“Team-wise, we have new plans and a new strategy,” he says. “We hired a new coach from England, he’s been with us for six months. We have different tactics and we’re improving in training. In games unfortunately, we are not. Not all of the players have the same mentality, so in the games, they’re not used to new players, moves and skills.”
Games like Tuesday’s 82-35 loss to Great Britain have become all too familiar. It would be understandable if Al Zarooni was too frustrated or jaded to keep working to improve the prospects of a country whose progress has been slow.
When speaking with Al Zarooni though, it’s immediately clear he has found the happy medium bet-ween striving for more and being appreciative of what he’s already accomplished. Most of all, his love for basketball remains undeterred, something he wants his team-mates, both young and old, to share.
“Play with heart. Enjoy the game. Enjoy the moment. Don’t worry about the result,” Al Zarooni says.
Al Zarooni’s own journey in basketball began at the age of 19, when he joined Al Thiqah Club for Handicapped in Sharjah while attending Sharjah Men’s College.
Born without the full use of his legs, his dream was to be a Paralympian and Al Zarooni decided the easiest route to the national team would be through basketball. So he began training in college, attending 05:30 sessions while consuming dates and milk, resulting in a loss of 15kg. At the same time, he remained focused on his studies.
After completing college, he upped his training and finally broke through to the UAE team. Representing his nation may not have been as challenging as it is for others across the world, but he hopes able-bodied people understand how much handicapped athletes have to overcome.
“Wheelchair basketball is more difficult. For normal people, it’s normal. They can take care of themselves. Us, we have to take care of our disabilities, plus other things,” he says. “Don’t think this is easy.”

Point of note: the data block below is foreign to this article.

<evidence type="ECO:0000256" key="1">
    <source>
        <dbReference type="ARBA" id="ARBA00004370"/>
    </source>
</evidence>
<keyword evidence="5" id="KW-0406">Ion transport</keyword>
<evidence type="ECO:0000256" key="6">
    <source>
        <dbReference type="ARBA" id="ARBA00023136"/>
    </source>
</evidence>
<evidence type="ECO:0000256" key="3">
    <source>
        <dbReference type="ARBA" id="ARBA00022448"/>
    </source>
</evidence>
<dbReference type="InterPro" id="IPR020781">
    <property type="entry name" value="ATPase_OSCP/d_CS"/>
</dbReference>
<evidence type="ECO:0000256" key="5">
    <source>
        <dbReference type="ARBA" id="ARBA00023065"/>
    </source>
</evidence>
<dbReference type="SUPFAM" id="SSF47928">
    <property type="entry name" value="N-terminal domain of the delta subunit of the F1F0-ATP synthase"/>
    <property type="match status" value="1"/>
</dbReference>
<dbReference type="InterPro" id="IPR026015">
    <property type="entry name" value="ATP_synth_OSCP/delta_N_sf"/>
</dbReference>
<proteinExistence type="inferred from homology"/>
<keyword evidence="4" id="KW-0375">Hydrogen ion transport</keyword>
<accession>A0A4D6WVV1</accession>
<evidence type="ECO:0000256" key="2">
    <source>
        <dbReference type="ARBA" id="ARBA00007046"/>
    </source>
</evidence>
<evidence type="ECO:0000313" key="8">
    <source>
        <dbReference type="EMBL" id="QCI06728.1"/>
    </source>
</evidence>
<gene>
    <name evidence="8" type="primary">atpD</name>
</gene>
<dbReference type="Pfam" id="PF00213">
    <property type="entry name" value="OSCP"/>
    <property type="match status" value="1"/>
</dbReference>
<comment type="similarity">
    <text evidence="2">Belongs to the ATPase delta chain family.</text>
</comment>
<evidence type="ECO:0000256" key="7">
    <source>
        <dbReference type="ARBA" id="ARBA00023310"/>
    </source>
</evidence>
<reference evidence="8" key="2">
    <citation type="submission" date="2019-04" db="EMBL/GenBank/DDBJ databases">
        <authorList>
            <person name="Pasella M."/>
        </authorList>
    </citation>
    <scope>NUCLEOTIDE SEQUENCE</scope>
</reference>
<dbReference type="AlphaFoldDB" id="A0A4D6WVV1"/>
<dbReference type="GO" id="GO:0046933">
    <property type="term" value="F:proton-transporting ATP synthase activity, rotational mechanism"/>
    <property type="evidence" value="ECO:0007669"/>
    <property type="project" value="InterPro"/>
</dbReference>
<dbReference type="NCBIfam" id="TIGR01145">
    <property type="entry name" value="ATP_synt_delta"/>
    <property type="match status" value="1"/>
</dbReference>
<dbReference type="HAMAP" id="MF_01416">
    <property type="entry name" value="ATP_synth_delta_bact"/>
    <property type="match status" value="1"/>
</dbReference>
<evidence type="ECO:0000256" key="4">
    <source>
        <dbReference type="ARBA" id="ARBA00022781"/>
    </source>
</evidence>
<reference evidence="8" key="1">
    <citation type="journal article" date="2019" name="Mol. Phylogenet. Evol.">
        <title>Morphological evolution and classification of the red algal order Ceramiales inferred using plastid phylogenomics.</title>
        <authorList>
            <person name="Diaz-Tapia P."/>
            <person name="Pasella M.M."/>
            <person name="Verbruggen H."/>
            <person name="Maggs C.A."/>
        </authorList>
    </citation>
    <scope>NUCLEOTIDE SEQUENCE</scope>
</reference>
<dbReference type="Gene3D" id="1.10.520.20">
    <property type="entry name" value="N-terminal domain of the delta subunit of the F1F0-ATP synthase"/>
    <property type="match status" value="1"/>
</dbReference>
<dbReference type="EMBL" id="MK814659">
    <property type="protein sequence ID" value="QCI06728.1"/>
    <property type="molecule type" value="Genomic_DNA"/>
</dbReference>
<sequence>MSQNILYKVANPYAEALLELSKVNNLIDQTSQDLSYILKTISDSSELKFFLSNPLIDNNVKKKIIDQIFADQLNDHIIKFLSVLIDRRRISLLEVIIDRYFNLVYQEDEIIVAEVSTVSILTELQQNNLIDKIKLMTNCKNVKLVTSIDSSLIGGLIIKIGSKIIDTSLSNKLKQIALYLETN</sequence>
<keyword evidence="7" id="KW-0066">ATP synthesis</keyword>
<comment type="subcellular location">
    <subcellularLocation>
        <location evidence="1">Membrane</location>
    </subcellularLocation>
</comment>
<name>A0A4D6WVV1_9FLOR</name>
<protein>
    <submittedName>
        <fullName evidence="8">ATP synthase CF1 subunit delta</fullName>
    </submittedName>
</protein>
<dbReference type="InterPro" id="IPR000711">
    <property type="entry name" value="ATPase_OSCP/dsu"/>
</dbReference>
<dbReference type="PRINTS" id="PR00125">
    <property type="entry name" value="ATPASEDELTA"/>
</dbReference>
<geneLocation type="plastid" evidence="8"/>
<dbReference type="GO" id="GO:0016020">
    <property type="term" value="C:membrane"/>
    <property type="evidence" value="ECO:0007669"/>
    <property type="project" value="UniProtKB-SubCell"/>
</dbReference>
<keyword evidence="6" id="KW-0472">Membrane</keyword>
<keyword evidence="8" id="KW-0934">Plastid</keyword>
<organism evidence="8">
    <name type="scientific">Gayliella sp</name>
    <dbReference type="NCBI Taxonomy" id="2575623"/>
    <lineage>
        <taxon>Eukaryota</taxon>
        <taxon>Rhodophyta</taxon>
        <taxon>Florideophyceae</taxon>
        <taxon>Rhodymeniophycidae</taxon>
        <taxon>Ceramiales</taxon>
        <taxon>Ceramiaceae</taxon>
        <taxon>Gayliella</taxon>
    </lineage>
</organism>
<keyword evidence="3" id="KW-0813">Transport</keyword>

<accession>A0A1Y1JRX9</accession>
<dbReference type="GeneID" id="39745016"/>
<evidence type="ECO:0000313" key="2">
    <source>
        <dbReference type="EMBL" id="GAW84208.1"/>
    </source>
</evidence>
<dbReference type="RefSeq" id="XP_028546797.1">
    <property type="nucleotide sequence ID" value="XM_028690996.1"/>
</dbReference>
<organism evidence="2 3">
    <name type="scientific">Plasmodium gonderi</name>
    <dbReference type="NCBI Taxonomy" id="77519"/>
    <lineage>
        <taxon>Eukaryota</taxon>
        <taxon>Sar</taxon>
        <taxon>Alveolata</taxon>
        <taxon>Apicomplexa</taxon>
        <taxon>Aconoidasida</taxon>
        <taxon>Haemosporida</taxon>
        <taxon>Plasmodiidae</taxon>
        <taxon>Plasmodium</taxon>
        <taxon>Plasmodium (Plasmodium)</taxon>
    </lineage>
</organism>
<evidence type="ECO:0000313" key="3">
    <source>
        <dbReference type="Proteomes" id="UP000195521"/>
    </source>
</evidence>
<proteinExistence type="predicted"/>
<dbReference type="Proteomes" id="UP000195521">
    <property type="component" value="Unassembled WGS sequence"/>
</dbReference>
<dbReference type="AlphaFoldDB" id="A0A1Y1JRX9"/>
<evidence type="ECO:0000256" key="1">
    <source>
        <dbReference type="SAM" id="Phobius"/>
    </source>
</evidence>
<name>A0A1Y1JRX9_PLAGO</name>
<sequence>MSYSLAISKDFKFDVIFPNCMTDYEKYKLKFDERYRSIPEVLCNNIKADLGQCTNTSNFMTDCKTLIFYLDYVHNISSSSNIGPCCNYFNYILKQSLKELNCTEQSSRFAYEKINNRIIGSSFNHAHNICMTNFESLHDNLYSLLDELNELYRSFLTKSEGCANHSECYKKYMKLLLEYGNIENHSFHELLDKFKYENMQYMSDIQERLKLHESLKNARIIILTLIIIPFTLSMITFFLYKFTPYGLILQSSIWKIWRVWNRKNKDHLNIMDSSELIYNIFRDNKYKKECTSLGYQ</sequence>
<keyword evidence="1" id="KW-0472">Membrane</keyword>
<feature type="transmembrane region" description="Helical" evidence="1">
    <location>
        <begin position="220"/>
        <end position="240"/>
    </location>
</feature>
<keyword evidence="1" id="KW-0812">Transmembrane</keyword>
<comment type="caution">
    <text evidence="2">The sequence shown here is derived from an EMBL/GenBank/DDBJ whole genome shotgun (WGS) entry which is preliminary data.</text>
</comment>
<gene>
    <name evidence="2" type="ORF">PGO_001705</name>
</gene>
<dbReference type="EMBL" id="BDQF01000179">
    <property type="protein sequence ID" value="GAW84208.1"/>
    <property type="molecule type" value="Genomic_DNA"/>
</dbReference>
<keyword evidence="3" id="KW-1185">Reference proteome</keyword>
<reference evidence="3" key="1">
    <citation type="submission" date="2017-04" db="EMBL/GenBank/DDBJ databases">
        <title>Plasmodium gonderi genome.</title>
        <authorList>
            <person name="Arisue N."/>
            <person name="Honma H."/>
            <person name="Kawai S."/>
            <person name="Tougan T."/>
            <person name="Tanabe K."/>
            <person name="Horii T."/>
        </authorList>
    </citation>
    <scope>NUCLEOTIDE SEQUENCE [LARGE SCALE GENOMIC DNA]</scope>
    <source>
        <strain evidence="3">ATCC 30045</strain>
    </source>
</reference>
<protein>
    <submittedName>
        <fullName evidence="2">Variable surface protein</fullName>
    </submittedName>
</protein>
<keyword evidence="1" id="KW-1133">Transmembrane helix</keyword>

Al Zarooni’s challenges aren’t contained to his own struggles, however. He has two sons, Ahmed, eight, and Abdullah, six. Abdullah is also handicapped and Al Zarooni has travelled to the United States over the past seven years for his son’s treatment.
When he’s overseas, he still makes sure to find a gym and shoot around, like the time he wandered into an LA Fitness and played in a pick-up game with able-bodied players. Al Zarooni took two shots in the game. Both were 3-pointers and both found the bottom of the net. “They were freaking out and I felt so much joy,” he says.
That same joy keeps Al Zarooni going, even as he tacks on the years. Whether or not the UAE rise to the level he’d like, he still plans on crashing chairs and squeaking wheels on the hardwood.
“I hope people get more cheered up to go to the clubs, rather than sitting in their homes and doing nothing. Even if you’re handicapped, you can still represent your country,” Al Zarooni says. “We still need people who are hungry to play. I’ll be there, no one’s taking my place. I’ll see you in 10 years. No worries, man. I’m not going anywhere.”
Pictures by Chris Whiteoak/whiteoakpictures.